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Opinion

Why do chain restaurants struggle or not succeed in Vicksburg?

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Vicksburg has a tendency for chain restaurants to fail while local establishments thrive. It begs the question, “Why?”

People on social media are complaining about Starbucks and how it is not open all day. People are saying it’s the supply chain, it’s a staffing problem or it’s a training problem. Many years ago Red Lobster was here, but it didn’t last that long. People speculated on the reasoning behind it, but for whatever reason, it failed. Margaritaville and the Landshark Grill didn’t last for very long either. They spent a bunch of money and really gave Vicksburg a first-class venue, but it failed.

Meanwhile, places like Cafe Paradiso are thriving and having their busiest year ever. Fit Chef under Kevin Roberts is about to open a third location and Chef Kev is the King of the World – and deservedly so. He’s climbed mountains to get where he is. Places like Toney’s on 61 North, the Beechwood and Rusty’s stay full.

Dairy Queen opened big but fell off and is only at a fraction of what it was doing when it first opened.

But what is it? Why do all these new restaurants struggle or fail when they come to Vicksburg?

To find the answers, the Vicksburg Daily News called some of the local restaurateurs and asked them why they thought that happened.

“It’s a leadership problem,” said Kevin Roberts, founder of Fit Chef. “It has nothing to do with employee availability or environment. I don’t have an employee problem anymore. I have a stack of applications. I promise you it has nothing to do with the City of Vicksburg. There are plenty of people here who want to work.”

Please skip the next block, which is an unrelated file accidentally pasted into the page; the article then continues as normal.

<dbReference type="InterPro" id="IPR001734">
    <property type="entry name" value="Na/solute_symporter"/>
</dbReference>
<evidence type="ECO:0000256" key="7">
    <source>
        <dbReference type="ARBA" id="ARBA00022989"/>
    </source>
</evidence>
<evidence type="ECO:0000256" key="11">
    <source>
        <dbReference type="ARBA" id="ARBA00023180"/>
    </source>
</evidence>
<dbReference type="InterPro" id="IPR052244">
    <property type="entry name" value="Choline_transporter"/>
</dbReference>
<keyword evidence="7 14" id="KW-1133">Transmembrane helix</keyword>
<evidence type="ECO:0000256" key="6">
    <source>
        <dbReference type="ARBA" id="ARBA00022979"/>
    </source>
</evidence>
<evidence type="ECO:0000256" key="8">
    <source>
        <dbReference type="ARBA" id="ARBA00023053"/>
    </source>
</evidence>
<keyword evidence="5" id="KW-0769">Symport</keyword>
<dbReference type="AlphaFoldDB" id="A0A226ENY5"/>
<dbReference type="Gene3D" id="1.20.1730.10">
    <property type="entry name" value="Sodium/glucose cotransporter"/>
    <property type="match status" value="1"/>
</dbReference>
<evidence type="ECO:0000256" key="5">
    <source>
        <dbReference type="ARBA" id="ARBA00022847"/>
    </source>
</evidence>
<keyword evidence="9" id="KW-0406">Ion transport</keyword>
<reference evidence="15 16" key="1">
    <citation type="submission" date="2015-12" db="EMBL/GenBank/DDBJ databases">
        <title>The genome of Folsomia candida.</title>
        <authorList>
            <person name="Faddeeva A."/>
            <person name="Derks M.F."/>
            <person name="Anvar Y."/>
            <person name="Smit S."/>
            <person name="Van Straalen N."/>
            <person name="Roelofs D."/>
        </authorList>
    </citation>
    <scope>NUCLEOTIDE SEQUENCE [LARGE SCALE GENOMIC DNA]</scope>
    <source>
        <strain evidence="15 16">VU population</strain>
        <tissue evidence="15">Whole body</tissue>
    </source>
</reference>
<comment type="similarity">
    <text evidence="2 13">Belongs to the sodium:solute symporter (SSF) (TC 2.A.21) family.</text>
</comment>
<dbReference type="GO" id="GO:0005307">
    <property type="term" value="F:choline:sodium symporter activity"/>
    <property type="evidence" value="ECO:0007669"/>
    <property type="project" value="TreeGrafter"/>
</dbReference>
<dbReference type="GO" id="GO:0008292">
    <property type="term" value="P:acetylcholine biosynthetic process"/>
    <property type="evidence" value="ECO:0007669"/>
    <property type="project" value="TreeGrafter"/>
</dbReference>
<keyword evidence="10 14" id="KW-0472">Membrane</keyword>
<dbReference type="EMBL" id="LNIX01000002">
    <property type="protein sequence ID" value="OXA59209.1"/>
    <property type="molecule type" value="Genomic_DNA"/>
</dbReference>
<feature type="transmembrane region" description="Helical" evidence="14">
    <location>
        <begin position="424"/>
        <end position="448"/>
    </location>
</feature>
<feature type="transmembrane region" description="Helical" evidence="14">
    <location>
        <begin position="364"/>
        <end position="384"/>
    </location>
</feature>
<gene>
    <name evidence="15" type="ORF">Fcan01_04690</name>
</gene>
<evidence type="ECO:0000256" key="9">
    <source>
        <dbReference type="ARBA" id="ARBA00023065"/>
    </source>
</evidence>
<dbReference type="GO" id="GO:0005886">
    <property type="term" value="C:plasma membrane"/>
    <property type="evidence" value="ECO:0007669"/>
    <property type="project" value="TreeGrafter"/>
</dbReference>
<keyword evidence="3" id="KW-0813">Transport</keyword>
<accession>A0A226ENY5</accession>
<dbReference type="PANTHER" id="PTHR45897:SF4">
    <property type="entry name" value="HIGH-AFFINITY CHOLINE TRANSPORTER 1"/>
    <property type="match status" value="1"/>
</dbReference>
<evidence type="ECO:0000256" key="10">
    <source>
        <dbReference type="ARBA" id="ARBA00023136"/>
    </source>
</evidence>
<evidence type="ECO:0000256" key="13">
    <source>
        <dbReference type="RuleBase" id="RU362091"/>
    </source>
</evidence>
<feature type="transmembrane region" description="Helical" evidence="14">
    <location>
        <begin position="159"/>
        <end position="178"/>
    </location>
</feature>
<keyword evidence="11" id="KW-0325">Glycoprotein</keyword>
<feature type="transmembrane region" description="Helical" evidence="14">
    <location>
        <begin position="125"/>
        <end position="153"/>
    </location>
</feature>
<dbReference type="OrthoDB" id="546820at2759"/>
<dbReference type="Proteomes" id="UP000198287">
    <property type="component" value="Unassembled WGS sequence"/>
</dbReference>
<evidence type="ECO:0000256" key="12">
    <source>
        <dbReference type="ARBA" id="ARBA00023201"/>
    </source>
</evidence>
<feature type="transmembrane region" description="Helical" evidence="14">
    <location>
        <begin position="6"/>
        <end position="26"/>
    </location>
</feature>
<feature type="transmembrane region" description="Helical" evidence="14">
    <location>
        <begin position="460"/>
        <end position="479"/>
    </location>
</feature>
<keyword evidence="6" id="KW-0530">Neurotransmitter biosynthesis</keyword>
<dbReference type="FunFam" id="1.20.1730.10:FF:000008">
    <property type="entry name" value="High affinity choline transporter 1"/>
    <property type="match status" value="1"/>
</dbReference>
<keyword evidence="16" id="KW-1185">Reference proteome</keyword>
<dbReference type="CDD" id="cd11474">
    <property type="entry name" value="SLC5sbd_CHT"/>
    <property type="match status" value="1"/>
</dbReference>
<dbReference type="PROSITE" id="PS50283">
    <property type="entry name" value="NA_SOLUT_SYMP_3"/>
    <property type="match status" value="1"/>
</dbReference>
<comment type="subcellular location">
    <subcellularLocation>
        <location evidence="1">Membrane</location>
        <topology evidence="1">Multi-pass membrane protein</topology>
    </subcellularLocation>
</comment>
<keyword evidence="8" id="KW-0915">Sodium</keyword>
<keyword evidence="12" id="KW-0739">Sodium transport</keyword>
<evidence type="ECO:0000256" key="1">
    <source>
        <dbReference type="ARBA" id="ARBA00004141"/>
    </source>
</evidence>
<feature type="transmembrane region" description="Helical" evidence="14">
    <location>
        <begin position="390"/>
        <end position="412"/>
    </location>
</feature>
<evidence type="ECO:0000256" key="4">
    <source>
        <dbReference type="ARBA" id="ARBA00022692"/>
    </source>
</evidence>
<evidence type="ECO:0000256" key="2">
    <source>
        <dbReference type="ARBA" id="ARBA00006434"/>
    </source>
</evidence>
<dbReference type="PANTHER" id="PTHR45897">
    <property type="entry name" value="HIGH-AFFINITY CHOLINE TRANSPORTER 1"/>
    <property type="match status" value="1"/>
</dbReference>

“Management,” said Charles Toney, owner of Toney’s Seafood Grill on 61 North. “How they manage to keep it going in other places I don’t know. Golden Corral for example, when Sid was there they did great. Another guy took over and they went to hell in a handbasket. Ain’t nobody gonna take care of your business like you. Everything’s got to do with ownership and management – how you treat people, how you take care of your employees.”

 

Julie Ford with Cafe Paradiso said, “There are a lot of good reasons, but it starts at the top and goes down. You have to have good local people in there that know the community – wouldn’t you agree? There’s plenty of people who want jobs. You have to give people a chance and train them. We’ve got some great people that are not normal hires but they’ve become some of my best employees.”

 

So, there you have it. Three of Vicksburg’s biggest and most successful restaurants are saying the exact same thing. It starts at the top and you’ve got to have the right person, that knows Vicksburg, leading the way.

 

 

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